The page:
The Babylonians developed the first written math and used a place-value number system. It didn’t help that he started out with a chapter heavy on math. I was excited to read this for the topic but was pretty disappointed. Chinese alchemists realized that most physical substances were merely combinations of other substances, which could be mixed in different proportions. The first extensive and authoritative multicultural history of science written for a popular audience, Lost Discoveries fills a critical void in our scientific, cultural, and intellectual history and is destined to become a classic in its field.
There is much to be learned here. Plucking a minute data point out of a philosophy because it happens to share a similarity with current science i. I feel that the version were Europeans invented science is still prevalent, and that lots of people wi So this book is about the misconception that science was invented by the Ancient Greeks then reinvented during the Renaissance while all other culture invented the fire and then called it quits, waiting for Europeans to invent everything.
Hope that was a typo. There are also some odd and disappointing inconsistencies. Nonetheless, I do admire Mr. To see what your friends thought of this book, please sign up. I feel that the version were Europeans invented science is still prevalent, and that lots of people will never see it another way.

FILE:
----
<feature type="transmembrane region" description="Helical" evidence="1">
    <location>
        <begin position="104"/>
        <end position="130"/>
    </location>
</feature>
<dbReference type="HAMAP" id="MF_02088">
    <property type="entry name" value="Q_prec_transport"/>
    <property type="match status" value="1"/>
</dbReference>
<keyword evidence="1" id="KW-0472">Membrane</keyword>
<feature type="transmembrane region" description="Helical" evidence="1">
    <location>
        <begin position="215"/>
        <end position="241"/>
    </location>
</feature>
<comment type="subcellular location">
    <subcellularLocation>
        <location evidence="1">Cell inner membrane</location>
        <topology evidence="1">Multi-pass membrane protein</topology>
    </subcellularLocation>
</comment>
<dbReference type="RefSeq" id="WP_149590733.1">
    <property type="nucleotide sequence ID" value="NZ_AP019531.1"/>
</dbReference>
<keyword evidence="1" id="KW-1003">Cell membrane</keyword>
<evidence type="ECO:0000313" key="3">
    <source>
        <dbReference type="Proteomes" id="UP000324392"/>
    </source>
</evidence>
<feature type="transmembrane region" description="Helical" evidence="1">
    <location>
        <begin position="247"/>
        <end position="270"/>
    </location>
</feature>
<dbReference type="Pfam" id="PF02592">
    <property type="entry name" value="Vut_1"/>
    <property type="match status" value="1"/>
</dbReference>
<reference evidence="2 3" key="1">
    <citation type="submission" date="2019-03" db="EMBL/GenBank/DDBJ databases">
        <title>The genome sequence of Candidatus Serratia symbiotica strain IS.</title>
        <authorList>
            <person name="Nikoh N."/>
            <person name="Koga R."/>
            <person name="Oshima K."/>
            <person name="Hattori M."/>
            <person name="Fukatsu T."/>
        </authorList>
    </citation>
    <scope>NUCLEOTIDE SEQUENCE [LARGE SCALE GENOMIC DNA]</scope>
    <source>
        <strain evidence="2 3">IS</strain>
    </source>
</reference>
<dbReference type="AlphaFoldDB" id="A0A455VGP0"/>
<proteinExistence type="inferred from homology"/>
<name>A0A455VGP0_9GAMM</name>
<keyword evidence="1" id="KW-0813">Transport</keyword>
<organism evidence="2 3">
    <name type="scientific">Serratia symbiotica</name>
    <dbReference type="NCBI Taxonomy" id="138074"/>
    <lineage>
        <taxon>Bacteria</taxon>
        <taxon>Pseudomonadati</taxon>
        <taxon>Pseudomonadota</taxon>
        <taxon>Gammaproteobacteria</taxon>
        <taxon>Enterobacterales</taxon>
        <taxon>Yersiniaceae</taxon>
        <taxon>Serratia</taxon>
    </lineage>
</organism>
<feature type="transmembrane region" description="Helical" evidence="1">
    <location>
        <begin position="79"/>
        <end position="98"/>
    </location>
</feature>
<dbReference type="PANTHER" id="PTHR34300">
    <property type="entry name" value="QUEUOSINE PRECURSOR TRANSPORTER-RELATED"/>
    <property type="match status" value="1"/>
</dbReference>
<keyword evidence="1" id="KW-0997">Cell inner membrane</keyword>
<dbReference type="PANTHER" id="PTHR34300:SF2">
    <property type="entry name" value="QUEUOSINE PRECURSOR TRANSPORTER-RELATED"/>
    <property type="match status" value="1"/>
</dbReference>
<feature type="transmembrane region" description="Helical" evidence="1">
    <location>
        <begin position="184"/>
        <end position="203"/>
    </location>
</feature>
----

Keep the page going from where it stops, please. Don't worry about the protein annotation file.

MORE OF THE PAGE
No trivia or quizzes yet. To ask other readers questions about Lost Discoveriesplease sign up. The whole point of this book is to construct an argument about the history of science – it’s not a steady march onwards directly from the Greeks who are the inventors of science on this model to the contemporary world in which Western science reigns supreme again, on this model with little or no thanks to other, non-Western cultures.
I will attempt to finish it on a cold winter night when I can’t sleep. Rather than constructing an alternative narrative, or highlighting how this one breaks down, he instead seems to think it adequate to throw about an almost random collection of discoveries from China, India, Mespotamia and South America.
I don’t think I’m smart enough to understand a lot of the things he discusses.